BPAI explains 131 Declarations in LARGAN v. Fujifilm
Where activities disclose one of more embodiments of a single
claimed invention, as opposed to species of a claimed genus, the filing of an affidavit under 37 C.F.R. § 1.131 showing prior completion of a single embodiment is sufficient. In re Fong, 288 F.2d 932, 936 (C.C.P.A. 1961). “Since we disagree with the theory that there are numerous species here and ‘specific’ and ‘generic’ claims, we see no applicability of the cases relating to genus and species situations.” Id.
“To render a later invention unpatentable for obviousness, the prior art must enable a person of ordinary skill in the field to make and use the later invention.” In re Kumar, 418 F.3d 1361, 1369 (Fed. Cir. 2005) (citing Beckman Instruments, Inc., v. LKB Produkter AB, 892 F.2d 1547, 1551 (Fed. Cir. 1989) and In re Payne, 606 F.2d 303, 314-15 (CCPA 1979)).
Within the case:
A patent applicant should be able to claim an invention with some breadth, assuming that the claimed breadth is supported by what the inventor has made. For example, if that applicant wishes to recite a “convex lens” as merely a “lens” in a claim, that claim is not improper or indefinite if the applicant has not shown efficacy of the subject matter covered by that claim for every type of lens that could possibly be employed. If a claim is not fully supported, during the prosecution of a patent application, a rejection under 35 U.S.C. § 112, first paragraph, with respect to written description may be appropriate. However, with respect to establishing of prior invention under 37 C.F.R. § 1.131, a showing of a prior completion of a single embodiment is sufficient. Thus, we find that the disclosure of the configuration illustrated in Exhibit A (FF 3) of the Sato Declaration, providing a f1/f ratio value of 1.787, is sufficient to establish that the subject matter of claim 1 of the '191 Patent was within the inventor’s possession prior to the filing date of Yamaguchi.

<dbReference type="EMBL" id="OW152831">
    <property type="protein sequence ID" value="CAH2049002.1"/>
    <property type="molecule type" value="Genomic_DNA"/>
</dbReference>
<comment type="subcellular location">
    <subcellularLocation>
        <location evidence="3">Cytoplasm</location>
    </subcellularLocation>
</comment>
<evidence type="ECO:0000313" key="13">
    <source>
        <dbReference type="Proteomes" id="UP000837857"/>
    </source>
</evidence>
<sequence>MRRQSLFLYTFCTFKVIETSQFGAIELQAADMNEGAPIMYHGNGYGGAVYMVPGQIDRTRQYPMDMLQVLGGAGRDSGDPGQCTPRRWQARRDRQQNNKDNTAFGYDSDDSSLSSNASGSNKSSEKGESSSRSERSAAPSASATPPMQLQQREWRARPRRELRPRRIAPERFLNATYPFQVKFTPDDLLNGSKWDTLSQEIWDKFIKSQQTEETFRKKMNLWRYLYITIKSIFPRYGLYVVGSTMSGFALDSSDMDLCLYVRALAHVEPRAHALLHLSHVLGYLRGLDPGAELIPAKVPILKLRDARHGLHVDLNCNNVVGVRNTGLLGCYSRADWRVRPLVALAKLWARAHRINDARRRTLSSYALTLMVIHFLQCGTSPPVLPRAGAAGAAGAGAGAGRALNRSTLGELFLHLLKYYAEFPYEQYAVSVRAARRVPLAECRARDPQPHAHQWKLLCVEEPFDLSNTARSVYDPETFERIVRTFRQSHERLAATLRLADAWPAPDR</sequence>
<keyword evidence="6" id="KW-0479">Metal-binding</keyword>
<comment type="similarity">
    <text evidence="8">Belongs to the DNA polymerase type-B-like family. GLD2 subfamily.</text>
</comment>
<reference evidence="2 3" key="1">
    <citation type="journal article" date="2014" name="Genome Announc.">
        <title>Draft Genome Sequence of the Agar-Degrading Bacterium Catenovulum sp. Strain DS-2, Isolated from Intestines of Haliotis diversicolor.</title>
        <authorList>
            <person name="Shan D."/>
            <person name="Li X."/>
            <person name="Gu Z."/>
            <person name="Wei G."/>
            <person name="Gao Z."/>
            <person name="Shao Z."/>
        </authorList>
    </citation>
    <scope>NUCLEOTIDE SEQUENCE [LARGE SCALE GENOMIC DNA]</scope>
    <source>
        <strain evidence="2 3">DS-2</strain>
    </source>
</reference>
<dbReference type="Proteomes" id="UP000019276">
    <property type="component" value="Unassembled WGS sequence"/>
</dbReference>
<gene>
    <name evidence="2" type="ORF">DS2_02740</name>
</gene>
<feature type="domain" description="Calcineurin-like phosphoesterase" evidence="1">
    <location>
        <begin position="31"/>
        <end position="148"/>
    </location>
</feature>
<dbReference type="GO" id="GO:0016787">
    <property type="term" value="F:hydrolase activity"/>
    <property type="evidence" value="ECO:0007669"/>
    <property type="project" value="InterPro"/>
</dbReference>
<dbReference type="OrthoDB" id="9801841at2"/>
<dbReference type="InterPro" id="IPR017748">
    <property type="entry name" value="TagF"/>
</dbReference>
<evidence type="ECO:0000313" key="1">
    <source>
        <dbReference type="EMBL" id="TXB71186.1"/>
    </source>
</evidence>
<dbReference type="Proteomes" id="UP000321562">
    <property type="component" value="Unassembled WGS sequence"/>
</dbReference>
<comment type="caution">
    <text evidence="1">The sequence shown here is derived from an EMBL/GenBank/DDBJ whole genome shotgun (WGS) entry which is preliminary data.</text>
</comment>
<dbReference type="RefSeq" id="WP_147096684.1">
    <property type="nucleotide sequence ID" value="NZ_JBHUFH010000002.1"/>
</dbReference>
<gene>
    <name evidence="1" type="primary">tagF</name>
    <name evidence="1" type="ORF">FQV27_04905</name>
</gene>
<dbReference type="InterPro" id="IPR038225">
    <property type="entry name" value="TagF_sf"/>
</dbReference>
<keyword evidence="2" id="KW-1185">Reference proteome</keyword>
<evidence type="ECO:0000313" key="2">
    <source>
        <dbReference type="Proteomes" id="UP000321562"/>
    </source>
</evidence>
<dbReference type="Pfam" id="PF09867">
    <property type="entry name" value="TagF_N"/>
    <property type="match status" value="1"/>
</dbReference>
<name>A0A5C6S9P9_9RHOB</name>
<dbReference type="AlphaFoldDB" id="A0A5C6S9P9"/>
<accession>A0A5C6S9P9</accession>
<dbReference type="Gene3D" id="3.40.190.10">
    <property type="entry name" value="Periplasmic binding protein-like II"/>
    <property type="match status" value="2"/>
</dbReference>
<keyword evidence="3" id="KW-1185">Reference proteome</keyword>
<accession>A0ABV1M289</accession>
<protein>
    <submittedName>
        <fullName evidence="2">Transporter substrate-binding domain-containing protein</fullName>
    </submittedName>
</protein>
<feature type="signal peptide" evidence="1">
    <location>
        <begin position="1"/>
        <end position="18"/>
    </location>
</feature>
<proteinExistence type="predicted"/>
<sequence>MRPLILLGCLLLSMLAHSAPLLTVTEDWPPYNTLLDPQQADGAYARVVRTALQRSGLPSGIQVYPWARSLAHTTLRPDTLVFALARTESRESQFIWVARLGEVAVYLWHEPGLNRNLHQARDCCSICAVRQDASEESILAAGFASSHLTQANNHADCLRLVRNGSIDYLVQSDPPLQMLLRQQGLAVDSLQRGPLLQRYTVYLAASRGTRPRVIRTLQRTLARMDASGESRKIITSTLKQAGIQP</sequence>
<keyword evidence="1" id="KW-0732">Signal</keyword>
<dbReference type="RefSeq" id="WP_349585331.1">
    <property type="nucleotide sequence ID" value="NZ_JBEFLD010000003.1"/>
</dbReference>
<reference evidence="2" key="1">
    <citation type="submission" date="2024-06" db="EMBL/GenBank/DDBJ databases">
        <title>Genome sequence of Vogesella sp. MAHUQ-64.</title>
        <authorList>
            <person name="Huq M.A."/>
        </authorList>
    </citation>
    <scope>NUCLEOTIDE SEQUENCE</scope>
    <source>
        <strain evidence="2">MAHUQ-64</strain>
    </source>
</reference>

Calling a broad claim term, in the predicable arts, a genus does not provide greater clarity to the patent process, and would likely needlessly complicate that process. Additionally, the breadth of a claim alone is not a rationale for rejecting such a claim. In re Miller, 441 F.2d 689 (C.C.P.A. 1971). Thus, we find that the disclosure of an aperture in Exhibit A (FF 3) of the Sato Declaration, which would have been understood to be an aperture stop (ACP 8; Resp. Br. 20), is sufficient to establish that the subject matter of claim 1 of the '191 Patent was within the inventor’s possession prior to the filing date of Yamaguchi.
As the Examiner states, reexamination is limited to prior art consisting of patents and printed publications, per 35 U.S.C. §§ 301-302 (ACP 9). Even if the Sato Declaration contained evidence of public use or sale, or the lack of disclosure of best mode, neither we, nor the Examiner, can proffer rejections in this inter partes reexamination over such evidence. Appellant, being the requester in this proceeding, must abide by the rules thereof.
Additionally, Appellant argues that the secondary references, such as Minefuji, would have motivated one of ordinary skill in the art to have modified Yamaguchi to incorporate the claimed f3/f ratio (Supp. App. Br. 23). However, we find Appellant’s point, raised in another portion of their Brief, to be more compelling: “[i]t is well known in the art of optical lens technology that even a slight change in one of the three components will effectively create an entirely different single focus lens” (Supp. App. Br. 14). Given Appellant’s proscription against “slight changes,” we do not find Appellant’s motivation, in view of Minefuji or other references, to be sufficient to overcome such a proscription or to show any likelihood of success. As such, we do not find Appellant’s arguments to be persuasive of err by the Examiner in not adopting rejections of the claims.